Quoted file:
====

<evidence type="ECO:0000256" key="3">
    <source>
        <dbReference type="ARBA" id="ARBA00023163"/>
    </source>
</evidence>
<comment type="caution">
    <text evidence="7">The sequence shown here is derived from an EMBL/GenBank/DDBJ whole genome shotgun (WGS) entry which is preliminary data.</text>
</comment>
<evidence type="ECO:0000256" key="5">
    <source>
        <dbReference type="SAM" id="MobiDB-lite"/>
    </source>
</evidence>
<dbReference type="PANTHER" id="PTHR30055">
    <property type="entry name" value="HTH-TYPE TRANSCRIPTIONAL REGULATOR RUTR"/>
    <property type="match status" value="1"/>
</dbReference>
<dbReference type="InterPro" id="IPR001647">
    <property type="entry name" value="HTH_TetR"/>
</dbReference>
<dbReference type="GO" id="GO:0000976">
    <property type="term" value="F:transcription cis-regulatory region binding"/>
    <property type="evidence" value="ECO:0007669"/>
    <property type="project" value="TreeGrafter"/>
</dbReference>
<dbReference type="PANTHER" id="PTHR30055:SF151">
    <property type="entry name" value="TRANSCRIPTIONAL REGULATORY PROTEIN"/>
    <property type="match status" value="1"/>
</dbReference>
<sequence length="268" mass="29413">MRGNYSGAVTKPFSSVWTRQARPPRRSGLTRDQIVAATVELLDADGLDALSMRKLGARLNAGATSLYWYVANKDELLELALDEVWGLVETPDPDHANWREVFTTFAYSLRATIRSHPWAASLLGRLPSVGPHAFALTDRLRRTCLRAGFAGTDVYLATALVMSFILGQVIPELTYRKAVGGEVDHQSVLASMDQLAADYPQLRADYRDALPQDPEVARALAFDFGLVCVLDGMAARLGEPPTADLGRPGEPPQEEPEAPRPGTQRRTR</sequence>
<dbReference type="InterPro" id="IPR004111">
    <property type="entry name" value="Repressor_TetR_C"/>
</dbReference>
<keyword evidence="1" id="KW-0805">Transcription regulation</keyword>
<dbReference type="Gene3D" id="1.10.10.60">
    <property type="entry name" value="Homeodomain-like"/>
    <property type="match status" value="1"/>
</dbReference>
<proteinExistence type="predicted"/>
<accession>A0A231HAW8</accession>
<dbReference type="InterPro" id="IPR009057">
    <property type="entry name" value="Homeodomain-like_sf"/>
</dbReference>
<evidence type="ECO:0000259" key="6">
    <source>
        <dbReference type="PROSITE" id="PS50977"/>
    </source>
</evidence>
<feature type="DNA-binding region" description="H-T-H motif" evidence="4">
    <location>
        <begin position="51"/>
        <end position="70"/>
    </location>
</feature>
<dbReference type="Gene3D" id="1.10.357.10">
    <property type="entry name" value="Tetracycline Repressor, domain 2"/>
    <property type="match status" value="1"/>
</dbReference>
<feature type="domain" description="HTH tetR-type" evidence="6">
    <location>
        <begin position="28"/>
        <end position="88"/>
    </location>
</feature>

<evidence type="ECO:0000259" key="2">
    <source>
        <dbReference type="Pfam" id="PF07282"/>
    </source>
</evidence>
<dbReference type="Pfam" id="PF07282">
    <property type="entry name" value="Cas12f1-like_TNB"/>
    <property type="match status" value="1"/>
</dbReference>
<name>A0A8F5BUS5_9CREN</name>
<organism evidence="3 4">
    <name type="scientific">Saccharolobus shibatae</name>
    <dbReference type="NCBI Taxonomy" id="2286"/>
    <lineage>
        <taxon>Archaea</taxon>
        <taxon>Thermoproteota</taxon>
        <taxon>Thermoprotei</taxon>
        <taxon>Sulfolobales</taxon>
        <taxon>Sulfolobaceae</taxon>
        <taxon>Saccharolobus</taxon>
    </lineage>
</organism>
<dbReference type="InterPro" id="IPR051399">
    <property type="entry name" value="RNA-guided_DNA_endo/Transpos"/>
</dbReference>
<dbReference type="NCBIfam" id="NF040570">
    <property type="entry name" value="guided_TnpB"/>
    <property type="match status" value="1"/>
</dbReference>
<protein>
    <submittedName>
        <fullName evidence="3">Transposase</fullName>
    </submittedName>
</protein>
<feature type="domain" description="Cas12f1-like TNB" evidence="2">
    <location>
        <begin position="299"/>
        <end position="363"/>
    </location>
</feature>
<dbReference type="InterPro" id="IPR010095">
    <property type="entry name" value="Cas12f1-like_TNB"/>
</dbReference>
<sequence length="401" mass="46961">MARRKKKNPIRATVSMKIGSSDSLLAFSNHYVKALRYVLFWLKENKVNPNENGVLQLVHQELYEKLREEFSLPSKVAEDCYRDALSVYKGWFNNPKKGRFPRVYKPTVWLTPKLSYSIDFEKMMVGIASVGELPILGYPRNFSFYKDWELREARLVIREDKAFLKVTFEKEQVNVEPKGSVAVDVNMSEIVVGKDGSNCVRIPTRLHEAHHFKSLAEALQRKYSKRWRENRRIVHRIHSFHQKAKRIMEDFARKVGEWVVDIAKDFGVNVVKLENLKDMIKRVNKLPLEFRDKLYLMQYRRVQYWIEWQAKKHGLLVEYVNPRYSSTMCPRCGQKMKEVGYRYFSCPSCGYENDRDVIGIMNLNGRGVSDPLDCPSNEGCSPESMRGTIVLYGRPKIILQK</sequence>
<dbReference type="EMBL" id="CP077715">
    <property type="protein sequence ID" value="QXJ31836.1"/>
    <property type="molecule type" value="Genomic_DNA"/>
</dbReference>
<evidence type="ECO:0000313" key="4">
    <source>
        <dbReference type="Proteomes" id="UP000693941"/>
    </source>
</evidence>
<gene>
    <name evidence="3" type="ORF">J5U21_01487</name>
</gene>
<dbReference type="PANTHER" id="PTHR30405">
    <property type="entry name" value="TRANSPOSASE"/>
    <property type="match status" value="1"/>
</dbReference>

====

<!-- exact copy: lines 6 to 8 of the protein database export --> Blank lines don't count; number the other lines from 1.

<comment type="caution">
    <text evidence="7">The sequence shown here is derived from an EMBL/GenBank/DDBJ whole genome shotgun (WGS) entry which is preliminary data.</text>
</comment>